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Mon, 31 Dec 2012

A self-parsing and self-lexing grammar

In a previous post, I showed a self-parsing grammar, written in Marpa's new BNF interface. That grammar was in a tradition going back to the 70's. Following the tradition, I cheated a bit. That grammar required, but did not include, a lexer to make a prepass over its input.

This post contains a self-parsing and self-lexing grammar, the one for Marpa's forthcoming Scanless interface. This grammar is about as self-contained as a grammar can get, short of being encoded into a Universal Turing machine.

Many readers will prefer to be introduced to the Scanless interface by way of a simpler example, but based on the response to the previous post I know there are others who share my fascination with self-description and self-exemplification. And there is something to be said for reading an example that is a final authority on itself.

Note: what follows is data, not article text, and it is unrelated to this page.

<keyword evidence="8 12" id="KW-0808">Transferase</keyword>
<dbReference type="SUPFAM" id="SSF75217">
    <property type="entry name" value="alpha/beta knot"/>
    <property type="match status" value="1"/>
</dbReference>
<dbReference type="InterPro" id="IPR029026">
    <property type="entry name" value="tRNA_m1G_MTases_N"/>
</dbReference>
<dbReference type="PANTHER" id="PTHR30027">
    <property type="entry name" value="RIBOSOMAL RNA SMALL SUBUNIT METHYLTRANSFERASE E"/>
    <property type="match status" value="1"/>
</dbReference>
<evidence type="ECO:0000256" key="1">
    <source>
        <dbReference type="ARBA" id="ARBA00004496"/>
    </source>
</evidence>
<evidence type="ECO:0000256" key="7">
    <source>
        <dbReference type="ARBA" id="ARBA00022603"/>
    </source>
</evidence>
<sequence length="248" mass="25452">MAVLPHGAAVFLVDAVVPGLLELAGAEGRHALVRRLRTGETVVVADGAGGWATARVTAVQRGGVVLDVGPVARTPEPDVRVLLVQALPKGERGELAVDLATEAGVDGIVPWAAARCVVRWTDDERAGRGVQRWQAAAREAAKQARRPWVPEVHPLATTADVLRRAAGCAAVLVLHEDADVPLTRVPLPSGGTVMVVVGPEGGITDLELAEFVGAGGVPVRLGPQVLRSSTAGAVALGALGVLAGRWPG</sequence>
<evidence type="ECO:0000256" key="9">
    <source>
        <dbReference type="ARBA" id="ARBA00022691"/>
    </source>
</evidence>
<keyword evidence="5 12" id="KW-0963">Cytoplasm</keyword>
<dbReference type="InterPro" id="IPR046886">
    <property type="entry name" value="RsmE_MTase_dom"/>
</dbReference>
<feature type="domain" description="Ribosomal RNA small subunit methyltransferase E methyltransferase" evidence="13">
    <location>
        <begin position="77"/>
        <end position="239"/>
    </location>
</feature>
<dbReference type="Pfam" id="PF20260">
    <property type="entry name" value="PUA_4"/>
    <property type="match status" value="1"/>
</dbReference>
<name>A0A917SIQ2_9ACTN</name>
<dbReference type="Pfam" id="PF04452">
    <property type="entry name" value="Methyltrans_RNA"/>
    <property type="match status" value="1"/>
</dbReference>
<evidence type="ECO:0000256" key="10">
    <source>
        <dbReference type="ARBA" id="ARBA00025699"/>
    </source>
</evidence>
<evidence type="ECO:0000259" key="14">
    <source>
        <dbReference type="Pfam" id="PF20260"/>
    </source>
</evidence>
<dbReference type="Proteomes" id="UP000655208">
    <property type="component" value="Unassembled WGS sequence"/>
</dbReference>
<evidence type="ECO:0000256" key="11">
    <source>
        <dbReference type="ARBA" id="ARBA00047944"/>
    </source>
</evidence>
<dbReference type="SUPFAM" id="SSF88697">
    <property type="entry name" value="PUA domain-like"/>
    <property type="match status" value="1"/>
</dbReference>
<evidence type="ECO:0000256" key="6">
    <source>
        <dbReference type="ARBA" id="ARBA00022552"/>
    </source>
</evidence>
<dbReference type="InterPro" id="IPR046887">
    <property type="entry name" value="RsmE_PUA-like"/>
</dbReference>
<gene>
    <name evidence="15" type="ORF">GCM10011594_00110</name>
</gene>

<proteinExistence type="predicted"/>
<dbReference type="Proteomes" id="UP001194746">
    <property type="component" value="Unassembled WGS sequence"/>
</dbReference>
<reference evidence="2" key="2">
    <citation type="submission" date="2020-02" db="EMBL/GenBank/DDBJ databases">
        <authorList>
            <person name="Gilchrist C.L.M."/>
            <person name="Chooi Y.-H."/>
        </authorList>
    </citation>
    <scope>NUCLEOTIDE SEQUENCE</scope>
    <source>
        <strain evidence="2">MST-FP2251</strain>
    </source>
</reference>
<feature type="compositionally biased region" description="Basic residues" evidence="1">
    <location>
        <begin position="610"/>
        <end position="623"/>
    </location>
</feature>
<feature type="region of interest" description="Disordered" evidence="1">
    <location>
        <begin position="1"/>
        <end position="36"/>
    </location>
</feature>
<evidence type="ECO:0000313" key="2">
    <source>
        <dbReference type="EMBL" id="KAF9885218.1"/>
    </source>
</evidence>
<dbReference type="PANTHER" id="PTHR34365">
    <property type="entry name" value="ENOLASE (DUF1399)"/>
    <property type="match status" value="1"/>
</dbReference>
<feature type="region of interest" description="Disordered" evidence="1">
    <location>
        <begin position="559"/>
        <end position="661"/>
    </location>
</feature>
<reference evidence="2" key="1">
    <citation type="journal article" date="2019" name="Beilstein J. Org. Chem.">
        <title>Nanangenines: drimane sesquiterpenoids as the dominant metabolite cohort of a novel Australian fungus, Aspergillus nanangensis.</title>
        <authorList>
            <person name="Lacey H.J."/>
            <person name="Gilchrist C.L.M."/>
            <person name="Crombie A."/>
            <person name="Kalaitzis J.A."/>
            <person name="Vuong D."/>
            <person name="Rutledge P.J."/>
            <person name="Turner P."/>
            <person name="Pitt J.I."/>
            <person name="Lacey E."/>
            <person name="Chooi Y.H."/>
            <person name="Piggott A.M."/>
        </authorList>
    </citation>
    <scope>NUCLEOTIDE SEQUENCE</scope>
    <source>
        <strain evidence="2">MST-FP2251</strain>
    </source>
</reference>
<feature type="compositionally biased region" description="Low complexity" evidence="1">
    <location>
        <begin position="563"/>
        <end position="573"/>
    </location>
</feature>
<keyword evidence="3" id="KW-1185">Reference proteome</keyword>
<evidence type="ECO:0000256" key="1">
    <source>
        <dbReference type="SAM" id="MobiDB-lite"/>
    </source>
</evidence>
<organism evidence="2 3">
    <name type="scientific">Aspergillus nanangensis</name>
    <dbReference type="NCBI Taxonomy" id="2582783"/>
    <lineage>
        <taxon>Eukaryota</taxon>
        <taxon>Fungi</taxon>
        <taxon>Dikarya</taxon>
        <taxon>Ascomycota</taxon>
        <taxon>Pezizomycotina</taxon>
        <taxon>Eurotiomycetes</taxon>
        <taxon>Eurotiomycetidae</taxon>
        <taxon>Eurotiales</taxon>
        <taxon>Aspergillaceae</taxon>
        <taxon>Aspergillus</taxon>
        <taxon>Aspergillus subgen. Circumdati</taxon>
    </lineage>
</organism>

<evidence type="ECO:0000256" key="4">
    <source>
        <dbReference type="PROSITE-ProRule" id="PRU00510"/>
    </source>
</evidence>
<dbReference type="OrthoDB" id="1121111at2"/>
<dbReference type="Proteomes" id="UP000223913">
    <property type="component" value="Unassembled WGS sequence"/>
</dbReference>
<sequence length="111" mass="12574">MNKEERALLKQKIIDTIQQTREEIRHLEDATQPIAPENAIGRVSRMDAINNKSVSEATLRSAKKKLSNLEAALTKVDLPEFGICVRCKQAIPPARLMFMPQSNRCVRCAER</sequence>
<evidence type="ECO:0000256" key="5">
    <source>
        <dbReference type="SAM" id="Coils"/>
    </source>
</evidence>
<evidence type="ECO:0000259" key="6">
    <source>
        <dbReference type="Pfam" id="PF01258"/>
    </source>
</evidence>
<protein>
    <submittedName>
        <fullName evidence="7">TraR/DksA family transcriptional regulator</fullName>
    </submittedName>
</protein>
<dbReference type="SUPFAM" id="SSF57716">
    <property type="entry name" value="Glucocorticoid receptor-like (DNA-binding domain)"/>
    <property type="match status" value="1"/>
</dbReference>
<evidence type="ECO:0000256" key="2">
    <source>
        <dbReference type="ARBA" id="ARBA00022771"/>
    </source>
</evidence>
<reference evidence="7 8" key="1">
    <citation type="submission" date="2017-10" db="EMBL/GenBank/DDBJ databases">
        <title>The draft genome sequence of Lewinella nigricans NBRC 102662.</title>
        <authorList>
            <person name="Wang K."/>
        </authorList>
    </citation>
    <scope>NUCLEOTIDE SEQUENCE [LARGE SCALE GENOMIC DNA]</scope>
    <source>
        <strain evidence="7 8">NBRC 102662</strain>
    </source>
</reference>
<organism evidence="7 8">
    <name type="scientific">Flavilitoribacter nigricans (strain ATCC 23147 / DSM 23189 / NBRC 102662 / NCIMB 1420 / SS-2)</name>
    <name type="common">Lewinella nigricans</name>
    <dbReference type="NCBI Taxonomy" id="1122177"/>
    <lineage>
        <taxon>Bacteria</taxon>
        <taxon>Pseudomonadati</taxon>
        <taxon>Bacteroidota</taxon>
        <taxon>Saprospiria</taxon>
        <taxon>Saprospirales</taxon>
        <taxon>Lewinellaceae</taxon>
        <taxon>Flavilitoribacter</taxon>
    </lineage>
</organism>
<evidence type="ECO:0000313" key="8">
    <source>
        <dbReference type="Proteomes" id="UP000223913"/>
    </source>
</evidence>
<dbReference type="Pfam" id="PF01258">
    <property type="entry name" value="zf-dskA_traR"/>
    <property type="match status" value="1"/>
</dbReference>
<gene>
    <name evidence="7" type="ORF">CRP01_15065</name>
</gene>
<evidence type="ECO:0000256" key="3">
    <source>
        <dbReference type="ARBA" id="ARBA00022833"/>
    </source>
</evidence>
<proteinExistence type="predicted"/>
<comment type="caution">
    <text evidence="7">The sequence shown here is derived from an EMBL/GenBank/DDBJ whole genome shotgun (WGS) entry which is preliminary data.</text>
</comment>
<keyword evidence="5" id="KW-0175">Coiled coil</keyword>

This is certainly a practical example. The grammar that follows is used to parse itself and all other grammars written for the Marpa's Scanless interface. It is also used to parse the strings written for Marpa's BNF interface, the Scanless interface's predecessor.

Starting out

The grammar in this blog post is abridged a bit, and rearranged for ease of explanation. The original is here.

# Copyright 2012 Jeffrey Kegler

The file starts with legalese, which I've cut. (The grammar is under GNU's LGPL 3.0.) Note the hash comment -- since this is a self-describing self-lexer, the grammar will eventually tell us how it deals with hash comments.

:start ::= rules
rules ::= rule+
rule ::= <start rule>
  | <empty rule>
  | <priority rule>
  | <quantified rule>
  | <discard rule>

The rules symbol is the start symbol. Our grammar consists of a series of one or more rules, each one of which falls into one of five types.

By my count, three of the rules in our self-describing grammar are themselves self-describing. The first and last rule above are two of them. The definition of rules is itself a series of one or more rule's. And the definition of rule is a <priority rule>, which is one of the 5 types of rule that are allowed.